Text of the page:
There is no death of sin without the death of Christ.
Unless a man be a believer,—that is, one that is truly ingrafted unto Christ,—he can never mortify any one sin; I do not say, unless he know himself to be so, but unless indeed he be so.
Mortification is the work of believers: Rom. 8:13, “If ye through the Spirit,” etc.,—ye believers, to whom there is no condemnation, verse 1. They alone are exhorted to it: Col. 3:5, “Mortify therefore your members which are upon the earth.” Who should mortify? You who “are risen with Christ,” verse 1; whose “life is hid with Christ in God,” verse 3; who “shall appear with him in glory,” verse 4. An unregenerate man may do something like it; but the work itself, so as it may be acceptable with God, he can never perform. You know what a picture of it is drawn in some of the philosophers,—Seneca, Tully, Epictetus; what affectionate discourses they have of contempt of the world and self, of regulating and conquering all exorbitant affections and passions! The lives of most of them manifested that their maxims differed as much from true mortification as the sun painted on a sign-post from the sun in the firmament; they had neither light nor heat. Their own Lucian sufficiently manifests what they all were. There is no death of sin without the death of Christ. You know what attempts there are made after it by the Papists, in their vows, penances, and satisfactions. I dare say of them (I mean as many of them as act upon the principles of their church, as they call it) what Paul says of Israel in point of righteousness, Rom. 9:31, 32,—They have followed after mortification, but they have not attained to it. Wherefore? “Because they seek it not by faith, but as it were by the works of the law.” The same is the state and condition of all amongst ourselves who, in obedience to their convictions and awakened consciences, do attempt a relinquishment of sin;—they follow after it, but they do not attain it.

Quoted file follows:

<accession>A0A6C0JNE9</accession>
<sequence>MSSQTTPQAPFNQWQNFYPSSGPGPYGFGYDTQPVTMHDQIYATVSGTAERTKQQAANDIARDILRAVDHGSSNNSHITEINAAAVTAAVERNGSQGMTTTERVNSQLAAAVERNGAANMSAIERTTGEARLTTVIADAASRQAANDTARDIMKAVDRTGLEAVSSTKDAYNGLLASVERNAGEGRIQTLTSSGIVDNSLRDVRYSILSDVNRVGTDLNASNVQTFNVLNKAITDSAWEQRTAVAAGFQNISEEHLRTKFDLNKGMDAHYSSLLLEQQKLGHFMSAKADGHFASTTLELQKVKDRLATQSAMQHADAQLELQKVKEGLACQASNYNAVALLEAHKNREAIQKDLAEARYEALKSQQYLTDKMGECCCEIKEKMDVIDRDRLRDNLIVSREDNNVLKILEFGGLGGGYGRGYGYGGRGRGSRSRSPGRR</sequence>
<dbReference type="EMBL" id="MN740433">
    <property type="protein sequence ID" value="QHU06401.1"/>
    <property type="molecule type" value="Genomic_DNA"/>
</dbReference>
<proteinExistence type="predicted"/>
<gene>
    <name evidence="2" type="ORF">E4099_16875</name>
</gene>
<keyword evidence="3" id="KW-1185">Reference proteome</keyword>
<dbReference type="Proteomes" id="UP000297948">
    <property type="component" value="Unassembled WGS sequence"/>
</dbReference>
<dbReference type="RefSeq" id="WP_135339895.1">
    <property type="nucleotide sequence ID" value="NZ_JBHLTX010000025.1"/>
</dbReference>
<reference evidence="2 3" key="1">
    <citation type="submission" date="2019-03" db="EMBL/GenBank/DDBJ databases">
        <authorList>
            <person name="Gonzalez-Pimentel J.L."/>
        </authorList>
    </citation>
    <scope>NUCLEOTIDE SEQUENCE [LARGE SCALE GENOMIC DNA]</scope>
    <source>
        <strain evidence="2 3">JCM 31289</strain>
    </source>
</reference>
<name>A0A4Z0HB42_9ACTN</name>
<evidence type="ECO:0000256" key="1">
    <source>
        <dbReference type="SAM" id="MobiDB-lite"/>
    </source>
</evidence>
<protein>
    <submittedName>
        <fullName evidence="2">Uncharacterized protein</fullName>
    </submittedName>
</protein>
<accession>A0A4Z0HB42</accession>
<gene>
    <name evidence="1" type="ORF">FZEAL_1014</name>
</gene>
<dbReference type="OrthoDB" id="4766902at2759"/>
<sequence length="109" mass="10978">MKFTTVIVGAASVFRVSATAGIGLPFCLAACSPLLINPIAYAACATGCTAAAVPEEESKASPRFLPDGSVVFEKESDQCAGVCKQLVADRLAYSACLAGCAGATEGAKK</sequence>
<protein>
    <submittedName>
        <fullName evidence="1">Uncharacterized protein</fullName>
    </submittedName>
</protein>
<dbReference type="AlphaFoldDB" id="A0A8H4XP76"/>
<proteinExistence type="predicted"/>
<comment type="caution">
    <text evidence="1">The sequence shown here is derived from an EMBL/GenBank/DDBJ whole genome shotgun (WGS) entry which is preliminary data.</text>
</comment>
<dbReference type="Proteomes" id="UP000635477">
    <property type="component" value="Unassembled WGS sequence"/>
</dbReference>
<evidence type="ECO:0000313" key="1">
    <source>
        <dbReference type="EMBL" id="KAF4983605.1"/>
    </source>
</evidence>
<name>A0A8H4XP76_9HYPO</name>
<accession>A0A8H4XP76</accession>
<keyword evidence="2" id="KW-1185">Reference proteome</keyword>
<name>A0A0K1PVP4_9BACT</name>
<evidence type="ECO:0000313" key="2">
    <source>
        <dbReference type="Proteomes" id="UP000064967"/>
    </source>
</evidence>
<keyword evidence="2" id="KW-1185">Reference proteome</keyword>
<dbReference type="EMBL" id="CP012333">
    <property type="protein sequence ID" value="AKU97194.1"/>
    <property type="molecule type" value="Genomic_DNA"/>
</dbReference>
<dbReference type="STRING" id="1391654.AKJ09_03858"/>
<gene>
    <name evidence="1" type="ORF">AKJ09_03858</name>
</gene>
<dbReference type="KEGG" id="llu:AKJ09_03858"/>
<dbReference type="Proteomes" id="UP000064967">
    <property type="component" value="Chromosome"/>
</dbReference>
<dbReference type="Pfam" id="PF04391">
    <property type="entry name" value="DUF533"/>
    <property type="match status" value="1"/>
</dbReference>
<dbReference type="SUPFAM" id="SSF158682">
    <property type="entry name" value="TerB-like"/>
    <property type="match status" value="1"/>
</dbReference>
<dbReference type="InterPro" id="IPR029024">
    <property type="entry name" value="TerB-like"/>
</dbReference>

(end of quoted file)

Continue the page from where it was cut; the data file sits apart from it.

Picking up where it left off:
Owen, J. (n.d.). The works of John Owen. (W. H. Goold, Ed.) (Vol. 6, pp. 33–34). Edinburgh: T&T Clark.
- Let us delight in the knowledge of Christ crucified, and be often in the thoughts and study of him. Study Christ, not only as living, but dying; not as breathing in our air, but suffering in our stead; know him as a victim, which is the way to know him as a conqueror. Christ as crucified is the great object of faith.
- Theology has two parts: the first, of God; the second, of His works.
- Faith is the master-wheel, it sets all the other graces a-running.
- If God be an incomparable God, then incomparable service and worship is due to him.
- There is no death of sin without the death of Christ.